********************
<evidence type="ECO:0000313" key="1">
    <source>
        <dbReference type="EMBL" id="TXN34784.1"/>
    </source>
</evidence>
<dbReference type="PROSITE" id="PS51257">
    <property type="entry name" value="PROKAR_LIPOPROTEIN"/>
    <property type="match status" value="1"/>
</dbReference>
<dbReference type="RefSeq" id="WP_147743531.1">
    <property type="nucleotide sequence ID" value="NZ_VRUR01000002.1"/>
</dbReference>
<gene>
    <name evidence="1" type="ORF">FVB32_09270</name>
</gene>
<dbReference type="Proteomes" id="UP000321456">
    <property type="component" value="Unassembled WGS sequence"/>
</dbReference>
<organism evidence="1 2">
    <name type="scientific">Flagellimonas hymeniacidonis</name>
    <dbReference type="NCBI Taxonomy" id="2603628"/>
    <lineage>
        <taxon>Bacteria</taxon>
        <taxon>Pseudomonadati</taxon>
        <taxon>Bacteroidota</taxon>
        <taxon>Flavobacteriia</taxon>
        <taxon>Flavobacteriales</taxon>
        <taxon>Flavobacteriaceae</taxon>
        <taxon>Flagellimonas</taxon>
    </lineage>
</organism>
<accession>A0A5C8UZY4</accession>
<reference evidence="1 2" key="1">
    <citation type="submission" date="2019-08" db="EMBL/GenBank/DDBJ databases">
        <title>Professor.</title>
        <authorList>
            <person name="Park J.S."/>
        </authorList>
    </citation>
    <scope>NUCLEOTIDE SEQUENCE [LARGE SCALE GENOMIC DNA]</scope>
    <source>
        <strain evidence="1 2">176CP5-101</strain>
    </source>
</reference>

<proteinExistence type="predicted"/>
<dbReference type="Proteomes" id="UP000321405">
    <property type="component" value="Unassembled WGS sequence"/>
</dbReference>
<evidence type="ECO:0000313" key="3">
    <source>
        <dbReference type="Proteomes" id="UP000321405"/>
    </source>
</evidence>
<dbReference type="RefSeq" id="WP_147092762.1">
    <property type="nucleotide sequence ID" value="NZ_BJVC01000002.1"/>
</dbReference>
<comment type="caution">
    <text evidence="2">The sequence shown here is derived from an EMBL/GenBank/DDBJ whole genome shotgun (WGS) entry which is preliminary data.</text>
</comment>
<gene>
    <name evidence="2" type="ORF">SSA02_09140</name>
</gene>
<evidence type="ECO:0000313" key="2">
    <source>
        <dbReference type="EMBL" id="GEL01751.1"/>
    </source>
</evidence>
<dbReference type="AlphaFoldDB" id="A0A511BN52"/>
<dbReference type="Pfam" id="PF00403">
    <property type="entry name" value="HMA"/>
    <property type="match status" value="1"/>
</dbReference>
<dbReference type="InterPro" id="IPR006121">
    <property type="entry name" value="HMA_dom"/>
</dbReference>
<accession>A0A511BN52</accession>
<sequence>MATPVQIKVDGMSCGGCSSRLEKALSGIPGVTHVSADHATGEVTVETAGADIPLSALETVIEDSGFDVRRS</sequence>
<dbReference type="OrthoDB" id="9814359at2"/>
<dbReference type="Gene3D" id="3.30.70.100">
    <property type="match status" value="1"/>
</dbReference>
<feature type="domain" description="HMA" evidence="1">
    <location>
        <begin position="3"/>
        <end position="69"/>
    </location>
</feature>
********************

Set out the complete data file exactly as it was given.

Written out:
<evidence type="ECO:0000313" key="1">
    <source>
        <dbReference type="EMBL" id="TXN34784.1"/>
    </source>
</evidence>
<dbReference type="PROSITE" id="PS51257">
    <property type="entry name" value="PROKAR_LIPOPROTEIN"/>
    <property type="match status" value="1"/>
</dbReference>
<dbReference type="RefSeq" id="WP_147743531.1">
    <property type="nucleotide sequence ID" value="NZ_VRUR01000002.1"/>
</dbReference>
<gene>
    <name evidence="1" type="ORF">FVB32_09270</name>
</gene>
<dbReference type="Proteomes" id="UP000321456">
    <property type="component" value="Unassembled WGS sequence"/>
</dbReference>
<organism evidence="1 2">
    <name type="scientific">Flagellimonas hymeniacidonis</name>
    <dbReference type="NCBI Taxonomy" id="2603628"/>
    <lineage>
        <taxon>Bacteria</taxon>
        <taxon>Pseudomonadati</taxon>
        <taxon>Bacteroidota</taxon>
        <taxon>Flavobacteriia</taxon>
        <taxon>Flavobacteriales</taxon>
        <taxon>Flavobacteriaceae</taxon>
        <taxon>Flagellimonas</taxon>
    </lineage>
</organism>
<accession>A0A5C8UZY4</accession>
<reference evidence="1 2" key="1">
    <citation type="submission" date="2019-08" db="EMBL/GenBank/DDBJ databases">
        <title>Professor.</title>
        <authorList>
            <person name="Park J.S."/>
        </authorList>
    </citation>
    <scope>NUCLEOTIDE SEQUENCE [LARGE SCALE GENOMIC DNA]</scope>
    <source>
        <strain evidence="1 2">176CP5-101</strain>
    </source>
</reference>

<proteinExistence type="predicted"/>
<dbReference type="Proteomes" id="UP000321405">
    <property type="component" value="Unassembled WGS sequence"/>
</dbReference>
<evidence type="ECO:0000313" key="3">
    <source>
        <dbReference type="Proteomes" id="UP000321405"/>
    </source>
</evidence>
<dbReference type="RefSeq" id="WP_147092762.1">
    <property type="nucleotide sequence ID" value="NZ_BJVC01000002.1"/>
</dbReference>
<comment type="caution">
    <text evidence="2">The sequence shown here is derived from an EMBL/GenBank/DDBJ whole genome shotgun (WGS) entry which is preliminary data.</text>
</comment>
<gene>
    <name evidence="2" type="ORF">SSA02_09140</name>
</gene>
<evidence type="ECO:0000313" key="2">
    <source>
        <dbReference type="EMBL" id="GEL01751.1"/>
    </source>
</evidence>
<dbReference type="AlphaFoldDB" id="A0A511BN52"/>
<dbReference type="Pfam" id="PF00403">
    <property type="entry name" value="HMA"/>
    <property type="match status" value="1"/>
</dbReference>
<dbReference type="InterPro" id="IPR006121">
    <property type="entry name" value="HMA_dom"/>
</dbReference>
<accession>A0A511BN52</accession>
<sequence>MATPVQIKVDGMSCGGCSSRLEKALSGIPGVTHVSADHATGEVTVETAGADIPLSALETVIEDSGFDVRRS</sequence>
<dbReference type="OrthoDB" id="9814359at2"/>
<dbReference type="Gene3D" id="3.30.70.100">
    <property type="match status" value="1"/>
</dbReference>
<feature type="domain" description="HMA" evidence="1">
    <location>
        <begin position="3"/>
        <end position="69"/>
    </location>
</feature>